Jinnah rejected the offer. According to Indian scholar A. Noorani Jinnah ended up squandering his leverage. According to Jinnah, India acquired the accession through "fraud and violence. He was willing to urge Junagadh to accede to India in return for Kashmir. For a plebiscite, Jinnah demanded simultaneous troop withdrawal for he felt that 'the average Muslim would never have the courage to vote for Pakistan' in the presence of Indian troops and with Sheikh Abdullah in power. When Mountbatten countered that the plebiscite could be conducted by the United Nations, Jinnah, hoping that the invasion would succeed and Pakistan might lose a plebiscite, again rejected the proposal, stating that the Governors Generals should conduct it instead.

Mountbatten noted that it was untenable given his constitutional position and India did not accept Jinnah's demand of removing Sheikh Abdullah. Prime Ministers Nehru and Liaquat Ali Khan met again in December, when Nehru informed Khan of India's intention to refer the dispute to the United Nations under article 35 of the UN Charter, which allows the member states to bring to the Security Council attention situations 'likely to endanger the maintenance of international peace'. Nehru and other Indian leaders were afraid since that the "temporary" accession to India might act as an irritant to the bulk of the Muslims of Kashmir.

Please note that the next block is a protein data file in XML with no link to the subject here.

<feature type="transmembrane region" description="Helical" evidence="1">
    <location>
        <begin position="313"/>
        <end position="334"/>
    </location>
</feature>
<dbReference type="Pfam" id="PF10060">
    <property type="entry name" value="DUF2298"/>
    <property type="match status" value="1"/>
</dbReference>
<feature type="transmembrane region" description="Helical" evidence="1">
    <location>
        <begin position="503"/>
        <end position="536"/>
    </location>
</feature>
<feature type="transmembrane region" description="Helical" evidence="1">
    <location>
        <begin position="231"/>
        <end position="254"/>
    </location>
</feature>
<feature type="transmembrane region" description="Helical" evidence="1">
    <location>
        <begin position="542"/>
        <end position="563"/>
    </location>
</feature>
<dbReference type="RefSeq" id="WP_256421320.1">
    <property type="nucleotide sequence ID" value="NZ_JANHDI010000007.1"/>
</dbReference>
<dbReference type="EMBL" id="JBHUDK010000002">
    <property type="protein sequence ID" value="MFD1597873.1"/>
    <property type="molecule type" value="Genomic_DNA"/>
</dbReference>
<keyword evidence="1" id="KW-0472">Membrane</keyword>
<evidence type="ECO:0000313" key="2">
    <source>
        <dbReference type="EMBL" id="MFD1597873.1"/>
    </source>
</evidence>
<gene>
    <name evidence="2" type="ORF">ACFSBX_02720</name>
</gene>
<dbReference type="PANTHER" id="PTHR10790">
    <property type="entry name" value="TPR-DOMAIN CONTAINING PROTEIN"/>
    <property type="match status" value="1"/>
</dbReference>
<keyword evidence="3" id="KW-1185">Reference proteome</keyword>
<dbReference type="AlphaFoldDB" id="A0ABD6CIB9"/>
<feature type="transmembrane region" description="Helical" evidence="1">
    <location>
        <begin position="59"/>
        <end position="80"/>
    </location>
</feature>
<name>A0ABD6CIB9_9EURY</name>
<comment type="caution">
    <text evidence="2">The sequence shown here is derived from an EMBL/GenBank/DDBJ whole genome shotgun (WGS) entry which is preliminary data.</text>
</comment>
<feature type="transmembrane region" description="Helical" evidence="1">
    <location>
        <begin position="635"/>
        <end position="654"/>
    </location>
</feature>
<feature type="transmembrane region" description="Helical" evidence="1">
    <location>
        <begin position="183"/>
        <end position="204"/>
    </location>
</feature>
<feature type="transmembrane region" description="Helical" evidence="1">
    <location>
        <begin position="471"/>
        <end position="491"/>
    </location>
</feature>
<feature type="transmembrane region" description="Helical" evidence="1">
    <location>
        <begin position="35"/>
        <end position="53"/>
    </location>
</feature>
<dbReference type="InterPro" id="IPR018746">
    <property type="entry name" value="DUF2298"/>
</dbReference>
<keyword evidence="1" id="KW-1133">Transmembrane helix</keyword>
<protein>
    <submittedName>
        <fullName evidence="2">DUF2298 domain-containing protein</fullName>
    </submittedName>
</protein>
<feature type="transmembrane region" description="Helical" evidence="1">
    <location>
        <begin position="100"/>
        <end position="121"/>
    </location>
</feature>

Secretary in Patel's Ministry of States, V. Menon, admitted in an interview in that India had been absolutely dishonest on the issue of plebiscite. Noorani blames many Indian and Pakistani leaders for the misery of Kashmiri people but says that Nehru was the main culprit. The measure called for an immediate cease-fire and called on the Government of Pakistan 'to secure the withdrawal from the state of Jammu and Kashmir of tribesmen and Pakistani nationals not normally resident therein who have entered the state for the purpose of fighting. One sticking point was whether the Azad Kashmiri army was to be disbanded during the truce stage or at the plebiscite stage.

A two-part process was proposed for the withdrawal of forces. In the first part, Pakistan was to withdraw its forces as well as other Pakistani nationals from the state. In the second part, "when the Commission shall have notified the Government of India" that Pakistani withdrawal has been completed, India was to withdraw the bulk of its forces. After both the withdrawals were completed, a plebiscite would be held.